“It can be emotional for people. As the lights go out, they get that connection of Jesus being betrayed by the Apostles, being betrayed by Judas. The readings are somewhat emotional as well. I encourage people to not just come at the very end but to spend that time in the garden,” he added.

St. Mary Church in Johnson City holds its Tenebrae service on the night of Good Friday to reflect on Christ in the tomb and the darkness over the earth.

“Tenebrae is about darkness and is the meaning of the word. It leads an individual toward the darkness that comes with the death of Christ. From this darkness comes the light of Christ’s resurrection,” said Father Dustin Collins, pastor of St. Mary.

The Tenebrae service at St. Mary concludes with the strepitus, or “great noise.” This signifies the earthquake following Christ’s death.

Participants of the service create the rumbling noise by banging on pews, stomping feet, or using a crotalus—a wooden instrument just for making a loud, clapping noise in place of bells during the Triduum.

The last candle extinguished at the Tenebrae service at Holy Ghost is the paschal candle, the large candle first lit at the Easter Vigil the year before.

“I pick that up and carry it out of the sanctuary back to where nobody can see it, and it signifies the crucifixion of Jesus and the Light of the World passing from the world. Then the whole sanctuary is in total darkness,” Deacon Lowery said.

After the strepitus and a few moments of dark silence, the paschal candle is brought back in, a reminder that death is not the victor; the resurrection is coming.

Deacon Lowery said that he finds the Tenebrae service to be a good way to reflect on the suffering of Christ.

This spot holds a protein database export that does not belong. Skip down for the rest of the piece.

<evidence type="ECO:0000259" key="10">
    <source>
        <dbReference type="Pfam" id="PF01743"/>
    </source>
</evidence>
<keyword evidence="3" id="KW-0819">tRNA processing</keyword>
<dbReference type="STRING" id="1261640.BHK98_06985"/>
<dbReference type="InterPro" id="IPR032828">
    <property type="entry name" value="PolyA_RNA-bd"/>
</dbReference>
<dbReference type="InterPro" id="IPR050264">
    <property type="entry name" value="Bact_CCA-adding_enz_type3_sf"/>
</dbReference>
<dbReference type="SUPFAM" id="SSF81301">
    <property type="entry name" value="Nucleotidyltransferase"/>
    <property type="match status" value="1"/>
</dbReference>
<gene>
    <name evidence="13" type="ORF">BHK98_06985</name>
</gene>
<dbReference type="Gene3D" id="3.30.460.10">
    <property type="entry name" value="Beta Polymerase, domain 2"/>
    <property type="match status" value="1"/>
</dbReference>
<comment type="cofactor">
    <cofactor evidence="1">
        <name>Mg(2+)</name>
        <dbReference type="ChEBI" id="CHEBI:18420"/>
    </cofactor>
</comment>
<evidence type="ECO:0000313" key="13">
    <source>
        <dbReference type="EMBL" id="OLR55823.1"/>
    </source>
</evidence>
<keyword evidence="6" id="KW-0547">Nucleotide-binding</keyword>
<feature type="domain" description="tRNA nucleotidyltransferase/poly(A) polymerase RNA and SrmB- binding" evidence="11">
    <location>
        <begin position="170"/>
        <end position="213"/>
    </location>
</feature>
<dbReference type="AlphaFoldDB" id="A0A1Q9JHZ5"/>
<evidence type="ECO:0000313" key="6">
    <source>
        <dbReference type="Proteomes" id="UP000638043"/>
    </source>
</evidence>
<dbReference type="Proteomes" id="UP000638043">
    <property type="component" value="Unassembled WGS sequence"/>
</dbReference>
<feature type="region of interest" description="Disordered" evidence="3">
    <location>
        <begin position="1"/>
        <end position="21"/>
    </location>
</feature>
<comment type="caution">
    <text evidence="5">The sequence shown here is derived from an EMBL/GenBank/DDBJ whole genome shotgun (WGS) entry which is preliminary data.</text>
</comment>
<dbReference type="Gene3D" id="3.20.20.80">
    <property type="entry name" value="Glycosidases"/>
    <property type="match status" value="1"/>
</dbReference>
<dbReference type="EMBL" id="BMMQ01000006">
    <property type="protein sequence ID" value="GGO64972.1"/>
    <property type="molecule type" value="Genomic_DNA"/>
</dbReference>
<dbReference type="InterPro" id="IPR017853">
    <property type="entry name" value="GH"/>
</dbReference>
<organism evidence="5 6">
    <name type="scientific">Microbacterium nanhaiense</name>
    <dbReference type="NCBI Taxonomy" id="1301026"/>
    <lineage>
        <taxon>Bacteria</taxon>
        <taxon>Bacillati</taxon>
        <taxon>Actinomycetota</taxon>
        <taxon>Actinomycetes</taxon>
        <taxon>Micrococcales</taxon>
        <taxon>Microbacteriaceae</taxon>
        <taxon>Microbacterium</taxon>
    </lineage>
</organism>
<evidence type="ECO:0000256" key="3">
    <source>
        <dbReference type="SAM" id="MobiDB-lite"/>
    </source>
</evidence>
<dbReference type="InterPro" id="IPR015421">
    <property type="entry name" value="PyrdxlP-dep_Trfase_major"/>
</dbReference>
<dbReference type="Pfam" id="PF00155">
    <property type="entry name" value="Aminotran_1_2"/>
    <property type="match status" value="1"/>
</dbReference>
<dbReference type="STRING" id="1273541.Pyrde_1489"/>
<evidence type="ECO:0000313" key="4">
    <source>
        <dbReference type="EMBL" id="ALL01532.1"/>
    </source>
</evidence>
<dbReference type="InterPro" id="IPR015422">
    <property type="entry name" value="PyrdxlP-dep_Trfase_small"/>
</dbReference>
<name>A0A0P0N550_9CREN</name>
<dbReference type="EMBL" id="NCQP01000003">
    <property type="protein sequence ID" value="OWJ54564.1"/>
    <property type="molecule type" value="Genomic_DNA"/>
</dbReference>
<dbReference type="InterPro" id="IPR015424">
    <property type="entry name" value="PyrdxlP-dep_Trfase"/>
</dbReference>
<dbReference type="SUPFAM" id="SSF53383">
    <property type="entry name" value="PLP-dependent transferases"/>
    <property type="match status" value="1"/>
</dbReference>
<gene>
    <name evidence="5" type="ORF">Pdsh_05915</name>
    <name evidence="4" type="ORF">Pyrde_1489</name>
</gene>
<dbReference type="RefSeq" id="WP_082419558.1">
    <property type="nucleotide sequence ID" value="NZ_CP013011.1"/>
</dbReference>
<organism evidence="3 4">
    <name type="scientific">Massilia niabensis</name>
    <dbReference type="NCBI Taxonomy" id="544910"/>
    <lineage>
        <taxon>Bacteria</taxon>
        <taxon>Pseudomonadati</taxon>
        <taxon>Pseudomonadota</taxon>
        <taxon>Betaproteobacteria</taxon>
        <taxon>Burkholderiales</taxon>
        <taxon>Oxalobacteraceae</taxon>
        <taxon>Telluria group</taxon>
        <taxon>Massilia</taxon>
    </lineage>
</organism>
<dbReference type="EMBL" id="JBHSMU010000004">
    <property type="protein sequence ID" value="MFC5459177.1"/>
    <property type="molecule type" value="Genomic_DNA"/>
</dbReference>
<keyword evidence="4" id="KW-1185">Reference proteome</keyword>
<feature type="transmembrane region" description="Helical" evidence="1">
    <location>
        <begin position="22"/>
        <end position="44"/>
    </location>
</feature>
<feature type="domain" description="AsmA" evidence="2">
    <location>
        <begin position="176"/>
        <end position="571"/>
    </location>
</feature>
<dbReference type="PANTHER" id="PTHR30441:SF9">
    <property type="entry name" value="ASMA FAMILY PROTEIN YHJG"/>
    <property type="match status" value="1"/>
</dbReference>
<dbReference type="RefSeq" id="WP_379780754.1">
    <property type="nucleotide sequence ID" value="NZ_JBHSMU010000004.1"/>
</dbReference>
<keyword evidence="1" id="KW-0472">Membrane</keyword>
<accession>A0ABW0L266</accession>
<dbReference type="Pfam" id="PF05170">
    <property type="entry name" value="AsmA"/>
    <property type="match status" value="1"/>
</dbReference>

He noted that some Christians sometimes “skip over, or don’t really contemplate on the sufferings of what Jesus went through for us, the love that He went through it with.”

Taking the time to walk with Him during Holy Week, either via Stations of the Cross or Tenebrae or other time in spent in prayer can draw you closer to that sacrifice.

“It’s spiritual. It gets you into what Jesus suffered,” Deacon Lowery said. “When that last light is carried out and you’re in total darkness, it’s kind of like, this is what sin is: total darkness. And then the light comes back in anticipating the resurrection, the Light of the World. … It gets you in touch with your own spirituality and gets you ready for the resurrection.”

Deacon Elliott encouraged people to try out a Tenebrae service if one is available near them.

“I think that if people experience it once or twice they get hooked on it,” he said.

By taking the time to pause, reflect, and pray during a service like Tenebrae during Holy Week, one can truly appreciate the miracle and joy of Christ’s resurrection at Easter.

Tenebrae is reversed at the Easter Vigil, when light is slowly added into the church, from the sole light of the paschal candle at the processional to the full illumination of the church at the reading of the Gospel. The people who have experienced the depths of Christ’s suffering and death now get to celebrate the joyous heights of His glorious resurrection.